Rodriguez scrambled to set up a GoFundMe page to cover the medical bills. But a stimulus check would be the only certainty in the middle of chaos, her only means to chip away at the spiraling costs for Isabell’s medical expenses and other bills.
“COVID has ruined my life,” Rodriguez says. “I just don’t know how much more pain Isabell can take.”
Misty Mcdade swore she would never put her three kids back in a trailer. But COVID-19 blew everything she worked so hard to achieve to smithereens.
In March, the 40-year-old was laid off from her six-figure accountant job at a top Fortune company in Morgantown, West Virginia. Mcdade didn’t receive unemployment for seven months because of processing delays. She cashed out her 401K and savings to keep up with her $1,600 rent payment and the rest of the bills. She lost the health insurance coverage provided through her employer, which she depended on to care for her eldest son, who is on the autism spectrum and has bipolar disorder.
When her savings ran out, she moved the family from a 2,500-square-foot townhouse in a great public school district to a mobile home in the country. She got a job at a local nonprofit that pays $40,000 a year. She says she has done everything she can think of but is desperate.
Mcdade owes more than $1,100 in back utilities and two months on her car loan. She fears it could be repossessed any minute, leaving her without a reliable way to get to work.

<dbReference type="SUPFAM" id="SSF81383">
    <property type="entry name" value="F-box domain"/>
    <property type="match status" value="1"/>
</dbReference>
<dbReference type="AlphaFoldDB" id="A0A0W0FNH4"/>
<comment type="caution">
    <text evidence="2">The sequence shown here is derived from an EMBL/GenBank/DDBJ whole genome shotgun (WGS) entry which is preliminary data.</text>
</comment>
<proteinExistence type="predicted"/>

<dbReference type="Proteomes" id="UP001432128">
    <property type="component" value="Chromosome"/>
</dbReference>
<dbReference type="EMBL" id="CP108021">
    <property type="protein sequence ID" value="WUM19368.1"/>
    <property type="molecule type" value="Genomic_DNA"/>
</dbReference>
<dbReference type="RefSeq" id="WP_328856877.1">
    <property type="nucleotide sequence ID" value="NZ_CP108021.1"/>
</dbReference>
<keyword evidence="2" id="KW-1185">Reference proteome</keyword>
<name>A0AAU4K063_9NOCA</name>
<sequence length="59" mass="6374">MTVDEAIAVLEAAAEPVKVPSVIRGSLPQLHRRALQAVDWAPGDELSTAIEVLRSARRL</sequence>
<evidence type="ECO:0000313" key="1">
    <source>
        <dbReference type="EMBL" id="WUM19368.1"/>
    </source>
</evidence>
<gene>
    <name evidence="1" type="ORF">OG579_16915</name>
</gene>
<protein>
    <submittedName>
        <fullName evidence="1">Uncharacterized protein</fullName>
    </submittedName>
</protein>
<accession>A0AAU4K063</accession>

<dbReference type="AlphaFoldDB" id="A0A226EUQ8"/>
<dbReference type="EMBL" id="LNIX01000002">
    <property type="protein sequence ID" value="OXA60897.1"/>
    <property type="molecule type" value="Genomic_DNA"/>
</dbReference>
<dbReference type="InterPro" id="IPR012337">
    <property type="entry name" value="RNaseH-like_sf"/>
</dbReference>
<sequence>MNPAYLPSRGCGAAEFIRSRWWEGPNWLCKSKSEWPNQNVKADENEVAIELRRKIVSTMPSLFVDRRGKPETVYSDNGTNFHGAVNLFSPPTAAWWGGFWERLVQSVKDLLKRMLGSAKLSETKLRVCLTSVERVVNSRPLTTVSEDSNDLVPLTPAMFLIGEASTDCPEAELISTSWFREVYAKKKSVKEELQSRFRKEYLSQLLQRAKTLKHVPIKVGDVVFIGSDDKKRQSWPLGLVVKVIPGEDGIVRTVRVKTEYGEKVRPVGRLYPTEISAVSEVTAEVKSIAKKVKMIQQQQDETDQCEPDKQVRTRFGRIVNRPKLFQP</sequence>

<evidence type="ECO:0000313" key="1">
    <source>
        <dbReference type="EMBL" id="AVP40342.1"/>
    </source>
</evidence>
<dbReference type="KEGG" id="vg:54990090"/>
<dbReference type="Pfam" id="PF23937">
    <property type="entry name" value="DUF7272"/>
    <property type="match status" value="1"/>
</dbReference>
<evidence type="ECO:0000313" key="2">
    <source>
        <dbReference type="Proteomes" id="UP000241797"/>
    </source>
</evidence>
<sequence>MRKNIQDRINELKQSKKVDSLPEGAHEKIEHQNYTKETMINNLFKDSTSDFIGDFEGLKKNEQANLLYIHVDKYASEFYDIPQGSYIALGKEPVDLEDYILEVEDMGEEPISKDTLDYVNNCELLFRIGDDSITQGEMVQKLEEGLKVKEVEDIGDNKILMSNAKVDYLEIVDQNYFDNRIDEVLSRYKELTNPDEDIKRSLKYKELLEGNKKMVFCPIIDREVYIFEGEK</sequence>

“It feels like I failed, even though it wasn’t me,” she says.
She hopes to use the stimulus to pay what is owed on the car and utilities.
Mcdade has already rebuilt her life once before. Against a backdrop of abuse by her former husband, Mcdade says, she put herself through college, holding jobs in fast food while on public assistance. After the divorce, the children’s father was stripped of all parental rights in 2012.
“I’ve had to climb out of poverty, and now the pandemic is shoving me back in,” she says.
Most days there isn’t enough for anything – even food.
“I never wanted to have to tell them I don’t have the money for that,” Mcdade says with a cracked voice over the phone, “And I’m saying that about cereal.”
Tiffany Velez, 38, plops herself on the bed to begin her nightly COVID-19 ritual.
She takes a sip of piping hot coffee from her favorite mug with a photo of 1990s teen idol Luke Perry. The coffee will keep her awake and help her feel full.
Velez begins scouring the internet for digital coupons, looking at the notes she has typed on her phone of what products are on sale at which discount grocers in town. She maps out her route, accounting for every gas mile.
Velez is trying to save money on food to pay off the $1,300 her family owes in gas and electricity.
“All I need to do is find a little extra,” Velez says. “I keep thinking if we pay something every week they won’t shut the power off.”
A stimulus check would settle the balance, Velez says.
The family from Vineland, New Jersey, began struggling after Velez quit her Instacart shopper job when her 16-year-old twins and her daughter in college were sent home from school in March. They’ve been living off her husband’s welding job.